For Quibblo Writing Contest no. 24 - voting and commenting is appreciated!
All Carter Campbell's ever wanted is to continue the family legacy, but in an abrupt turn of events, Carter's rose-colored life is brutally shattered by an accident... and everything changes.
Soon after, run-of-the-mill preschool teacher Abigail Price becomes torn between contrasting worlds. As the lines between her mind and heart blur, Abigail's view on life, death and love is turned upside down completely.
The Greatest Story Never Told: Epilogue
"I loved Abigail. I loved my wife." He paused, clearing his throat so that his naturally shaky voice came out stronger. "I am aware that everybody claims their cherished ones are special, but Abigail absolutely was. Anyone who had the pleasure of meeting her would know that and I, as her husband, am certain that there is no one on this planet more amiable than her.
"My Abby had more strength and kindness in her than anyone. She was the most benevolent woman who ever lived, capable of carrying the love equivalent of that of a thousand people inside of her. Abigail was my world for sixty beautiful years. She will always be my world." Frank paused to blink hard at the tears obscuring his vision, unwilling to reach up and wipe them away. He could only just see Karen, their daughter, leaning heavily on her husband's arm.
"Some months ago, Abigail told me something very wise. She said people were like stories. They have little plots and twists and thoughts that you will never be able to figure out, because they aren't yours to begin with. Every story has to end sometime, she claimed, and when that happens the book has to be closed and held and never looked at again."
Frank gazed at the black crowd in front of him, all sallow-looking in the weather. Their faces seemed to belong in an impressionist painting. "While I do not think I will ever be able to close Abigail's pages, I do know this: if lives are fiction, then my Abby was the greatest story never told.
"On that note, Abigail told me to never - ever, on punishment of death - hold her funeral service inside some stuffy church. 'Turn me into a willow and set me by the water,' she said. 'Let my leaves fall in the winter and grow again in the dawn of spring. Let me inspire people.'
"Unfortunately..." Frank looked down at the urn he was holding, his fingers stroking the earthenware material lightly. It rested against his chest, as cold as the rain pelting down, and he closed his eyes. Oh, if only it was her damp head leaning against him again - if only it was her cold skin after having taken a stroll on the beach. "Unfortunately, that is not possible. I can't turn Abigail into a weeping willow. But I can give her back to the water, which is what she really wanted in the first place: to be part of the ocean again.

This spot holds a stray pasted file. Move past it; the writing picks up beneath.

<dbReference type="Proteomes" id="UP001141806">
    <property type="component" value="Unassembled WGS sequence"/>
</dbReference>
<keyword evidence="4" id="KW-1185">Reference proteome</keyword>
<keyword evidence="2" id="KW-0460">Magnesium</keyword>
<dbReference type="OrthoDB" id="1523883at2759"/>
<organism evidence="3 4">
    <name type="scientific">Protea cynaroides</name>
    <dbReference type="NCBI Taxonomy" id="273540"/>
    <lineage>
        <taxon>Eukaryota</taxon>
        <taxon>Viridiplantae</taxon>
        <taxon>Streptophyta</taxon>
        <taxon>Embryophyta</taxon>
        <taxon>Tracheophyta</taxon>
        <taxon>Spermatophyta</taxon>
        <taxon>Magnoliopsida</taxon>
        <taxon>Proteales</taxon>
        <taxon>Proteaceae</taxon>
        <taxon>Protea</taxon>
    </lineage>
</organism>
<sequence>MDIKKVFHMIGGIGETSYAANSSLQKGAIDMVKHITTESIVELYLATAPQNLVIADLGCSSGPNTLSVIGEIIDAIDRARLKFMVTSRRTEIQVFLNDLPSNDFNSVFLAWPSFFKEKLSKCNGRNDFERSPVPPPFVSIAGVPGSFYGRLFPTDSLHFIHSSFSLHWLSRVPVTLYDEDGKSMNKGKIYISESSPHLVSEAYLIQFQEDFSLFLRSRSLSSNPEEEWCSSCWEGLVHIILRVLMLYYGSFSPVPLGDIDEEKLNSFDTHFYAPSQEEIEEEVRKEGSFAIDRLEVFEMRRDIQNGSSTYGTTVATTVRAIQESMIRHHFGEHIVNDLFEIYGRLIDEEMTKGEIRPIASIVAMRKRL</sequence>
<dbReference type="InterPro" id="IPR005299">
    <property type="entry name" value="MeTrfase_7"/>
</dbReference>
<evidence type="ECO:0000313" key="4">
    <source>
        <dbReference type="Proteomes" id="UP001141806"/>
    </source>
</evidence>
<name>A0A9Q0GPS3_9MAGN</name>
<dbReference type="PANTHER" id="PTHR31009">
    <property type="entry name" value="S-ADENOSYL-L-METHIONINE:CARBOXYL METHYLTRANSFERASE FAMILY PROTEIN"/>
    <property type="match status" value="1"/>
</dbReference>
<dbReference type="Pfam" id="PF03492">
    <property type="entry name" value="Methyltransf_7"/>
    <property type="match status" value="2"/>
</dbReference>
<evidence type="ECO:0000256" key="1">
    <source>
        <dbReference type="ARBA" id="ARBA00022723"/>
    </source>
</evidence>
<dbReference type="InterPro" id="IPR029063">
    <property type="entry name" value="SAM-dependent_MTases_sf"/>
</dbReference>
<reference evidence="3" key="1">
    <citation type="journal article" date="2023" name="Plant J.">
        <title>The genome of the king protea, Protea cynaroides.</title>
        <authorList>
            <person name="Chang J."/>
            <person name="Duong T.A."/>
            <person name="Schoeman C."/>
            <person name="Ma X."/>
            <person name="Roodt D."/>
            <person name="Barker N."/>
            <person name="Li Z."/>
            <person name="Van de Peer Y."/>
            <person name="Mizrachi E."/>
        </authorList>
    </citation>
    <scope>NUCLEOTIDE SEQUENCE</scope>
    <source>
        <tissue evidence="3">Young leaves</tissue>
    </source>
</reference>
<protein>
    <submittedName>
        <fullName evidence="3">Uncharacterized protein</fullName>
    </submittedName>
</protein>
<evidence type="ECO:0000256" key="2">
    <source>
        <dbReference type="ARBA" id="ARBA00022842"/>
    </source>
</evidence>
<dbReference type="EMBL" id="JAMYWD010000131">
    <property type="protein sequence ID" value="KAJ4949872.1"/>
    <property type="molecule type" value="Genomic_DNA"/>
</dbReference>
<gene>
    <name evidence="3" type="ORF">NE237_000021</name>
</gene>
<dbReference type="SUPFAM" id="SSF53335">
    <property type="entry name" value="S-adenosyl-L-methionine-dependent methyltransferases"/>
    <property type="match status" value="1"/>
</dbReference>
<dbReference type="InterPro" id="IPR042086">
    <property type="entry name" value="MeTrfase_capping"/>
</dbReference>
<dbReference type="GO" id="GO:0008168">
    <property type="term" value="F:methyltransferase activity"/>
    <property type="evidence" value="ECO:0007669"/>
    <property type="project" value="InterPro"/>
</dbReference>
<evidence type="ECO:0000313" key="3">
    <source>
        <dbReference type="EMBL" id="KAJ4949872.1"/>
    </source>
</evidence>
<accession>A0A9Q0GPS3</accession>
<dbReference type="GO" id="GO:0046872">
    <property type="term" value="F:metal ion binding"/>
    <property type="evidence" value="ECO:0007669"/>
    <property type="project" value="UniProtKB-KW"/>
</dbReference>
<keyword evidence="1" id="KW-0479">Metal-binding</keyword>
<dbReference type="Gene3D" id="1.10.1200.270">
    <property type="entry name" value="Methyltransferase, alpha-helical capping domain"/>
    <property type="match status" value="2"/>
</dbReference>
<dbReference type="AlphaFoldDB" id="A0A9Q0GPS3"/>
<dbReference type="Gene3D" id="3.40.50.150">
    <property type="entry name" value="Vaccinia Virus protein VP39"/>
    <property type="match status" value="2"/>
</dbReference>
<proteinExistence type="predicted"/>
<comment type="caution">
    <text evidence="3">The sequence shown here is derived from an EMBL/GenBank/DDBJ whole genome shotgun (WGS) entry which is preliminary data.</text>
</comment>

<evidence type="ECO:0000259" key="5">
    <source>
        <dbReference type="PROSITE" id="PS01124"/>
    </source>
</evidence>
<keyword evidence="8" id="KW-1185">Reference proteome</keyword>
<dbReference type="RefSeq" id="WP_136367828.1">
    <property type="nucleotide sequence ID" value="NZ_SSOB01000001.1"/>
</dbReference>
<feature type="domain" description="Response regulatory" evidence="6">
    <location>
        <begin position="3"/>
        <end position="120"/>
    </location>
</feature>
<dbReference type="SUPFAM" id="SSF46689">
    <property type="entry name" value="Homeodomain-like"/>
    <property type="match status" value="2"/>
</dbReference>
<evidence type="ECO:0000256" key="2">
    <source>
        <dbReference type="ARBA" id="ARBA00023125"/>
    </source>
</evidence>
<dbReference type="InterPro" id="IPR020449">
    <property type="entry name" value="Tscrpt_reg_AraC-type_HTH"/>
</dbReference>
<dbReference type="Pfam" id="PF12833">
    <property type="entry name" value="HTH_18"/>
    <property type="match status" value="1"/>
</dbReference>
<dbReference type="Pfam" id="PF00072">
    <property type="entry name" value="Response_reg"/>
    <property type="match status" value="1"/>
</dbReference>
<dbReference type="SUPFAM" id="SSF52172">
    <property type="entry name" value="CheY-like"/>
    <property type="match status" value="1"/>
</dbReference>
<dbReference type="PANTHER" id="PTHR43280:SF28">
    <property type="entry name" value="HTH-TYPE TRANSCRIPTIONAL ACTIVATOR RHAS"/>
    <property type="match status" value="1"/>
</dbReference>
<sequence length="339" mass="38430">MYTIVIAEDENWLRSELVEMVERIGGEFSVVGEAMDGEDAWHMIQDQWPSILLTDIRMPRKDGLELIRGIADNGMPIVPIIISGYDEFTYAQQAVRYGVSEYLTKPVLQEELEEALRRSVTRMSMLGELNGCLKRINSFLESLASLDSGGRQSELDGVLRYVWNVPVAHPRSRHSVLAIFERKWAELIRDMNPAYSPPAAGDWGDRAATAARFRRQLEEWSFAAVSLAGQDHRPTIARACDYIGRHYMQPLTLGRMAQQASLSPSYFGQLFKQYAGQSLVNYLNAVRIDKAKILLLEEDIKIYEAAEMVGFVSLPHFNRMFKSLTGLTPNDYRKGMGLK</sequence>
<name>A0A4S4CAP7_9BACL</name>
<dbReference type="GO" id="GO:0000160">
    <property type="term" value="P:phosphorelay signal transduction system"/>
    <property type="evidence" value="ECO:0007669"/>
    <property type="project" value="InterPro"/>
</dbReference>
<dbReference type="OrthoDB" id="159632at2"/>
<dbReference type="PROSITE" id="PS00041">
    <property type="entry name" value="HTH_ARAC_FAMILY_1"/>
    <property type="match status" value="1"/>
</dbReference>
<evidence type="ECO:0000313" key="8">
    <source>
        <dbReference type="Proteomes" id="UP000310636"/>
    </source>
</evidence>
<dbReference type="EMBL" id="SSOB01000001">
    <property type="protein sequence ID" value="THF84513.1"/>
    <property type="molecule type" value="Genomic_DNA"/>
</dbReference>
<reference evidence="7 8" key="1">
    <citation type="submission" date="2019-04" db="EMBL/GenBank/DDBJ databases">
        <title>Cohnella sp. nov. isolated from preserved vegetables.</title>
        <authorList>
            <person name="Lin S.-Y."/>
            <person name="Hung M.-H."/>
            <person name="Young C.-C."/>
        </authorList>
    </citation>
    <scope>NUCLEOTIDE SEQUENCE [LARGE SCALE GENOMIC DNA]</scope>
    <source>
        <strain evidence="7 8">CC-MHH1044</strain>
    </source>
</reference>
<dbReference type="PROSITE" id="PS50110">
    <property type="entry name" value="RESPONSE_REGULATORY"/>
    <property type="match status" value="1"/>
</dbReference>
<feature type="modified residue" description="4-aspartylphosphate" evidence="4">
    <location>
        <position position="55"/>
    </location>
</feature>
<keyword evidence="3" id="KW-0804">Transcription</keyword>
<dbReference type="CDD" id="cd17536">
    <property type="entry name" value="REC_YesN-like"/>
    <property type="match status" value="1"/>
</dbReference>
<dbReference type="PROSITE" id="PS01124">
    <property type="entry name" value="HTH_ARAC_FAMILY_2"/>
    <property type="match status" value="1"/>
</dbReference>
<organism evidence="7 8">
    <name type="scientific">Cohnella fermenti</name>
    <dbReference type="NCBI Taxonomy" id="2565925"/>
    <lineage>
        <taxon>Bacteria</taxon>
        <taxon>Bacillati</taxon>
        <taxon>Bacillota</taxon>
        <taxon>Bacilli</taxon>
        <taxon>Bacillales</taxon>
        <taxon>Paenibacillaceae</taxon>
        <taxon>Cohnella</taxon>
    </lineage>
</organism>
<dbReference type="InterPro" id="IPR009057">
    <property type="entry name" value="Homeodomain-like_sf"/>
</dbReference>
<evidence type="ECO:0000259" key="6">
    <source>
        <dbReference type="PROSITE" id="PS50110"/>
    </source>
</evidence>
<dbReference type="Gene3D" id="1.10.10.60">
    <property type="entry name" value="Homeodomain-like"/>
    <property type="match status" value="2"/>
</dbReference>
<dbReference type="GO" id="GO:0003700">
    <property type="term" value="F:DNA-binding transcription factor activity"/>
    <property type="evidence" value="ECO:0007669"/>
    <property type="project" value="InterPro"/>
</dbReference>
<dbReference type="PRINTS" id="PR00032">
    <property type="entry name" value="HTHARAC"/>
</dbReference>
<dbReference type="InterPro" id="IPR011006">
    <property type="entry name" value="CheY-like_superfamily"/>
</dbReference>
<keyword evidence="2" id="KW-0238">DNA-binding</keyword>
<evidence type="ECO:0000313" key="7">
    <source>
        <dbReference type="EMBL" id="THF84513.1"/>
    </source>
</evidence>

"So here I am, doing what I should have been doing three months ago, when her ashes were first returned to me. I'm letting Abby go." Frank couldn't wipe away the tears that were obscuring his vision now. He shuffled over to the waterside slowly, barely able to make out the waves that smashed themselves against the shore aggressively. Their color was an angry gray today; the same color they'd been when Carter, their first child, was finally born.
Without much ceremony, Frank tilted the urn over the water and shook it until the ashes fell out. They were carried away by the strong wind prior to landing in the water, lingering on the surface before disappearing completely. A seaman's grave. He had done the right thing.
What he had not told everyone - what Frank could never express - was how Abigail had not just been his wife or friend. Often, in fact, their marriage had been closer to a loving relationship between two brothers. Every now and then Abby would get this look in her eyes and stare at him and take her distance, usually going fishing for the weekend or joining a crew on sea for a few days. He had been the one to explain to Karen what her period was; to do the household cleaning; to give up his job when the kids needed him at home. Abigail took the boys out to fish and taught them to whistle and swim and love the ocean just as much as she did, though this pattern was sometimes abruptly broken for a short duration of time, when she would draw things with Karen and devotedly listen to cheesy children's music. At times, Frank had caught himself wondering if he was married to two different people.
Even so, Frank thought as he continued to watch the restless sea, his heart had never changed. It never would. And when he came to die, he wanted his ashes to join hers. He would be with her again, even if his spirit had to travel across all the seven seas to find her; even if he had to squeeze himself through fishing nets to get there; even if he had to convince her to fall in love with him anew.
He could see her everywhere now. That playful streak in the wind that was heavy with the ocean's scent, that was her. And that beautiful turquoise spot in the waves, just under the foam - those were her eyes. The sound of the sea crashing against the rocks with a sizzle couldn't be anything but her laughter. Her deft hands were the tide dragging away the dark sand. And her mouth was the salt that kissed his lips so tenderly, the salt that came from his own damned tears.
Abigail was home.
Glossary of Nautical Terms
Swinging the lamp
Telling sea stories. Referring to lamps slung from the deckhead which swing while at sea. Often used to indicate that the story teller is exaggerating.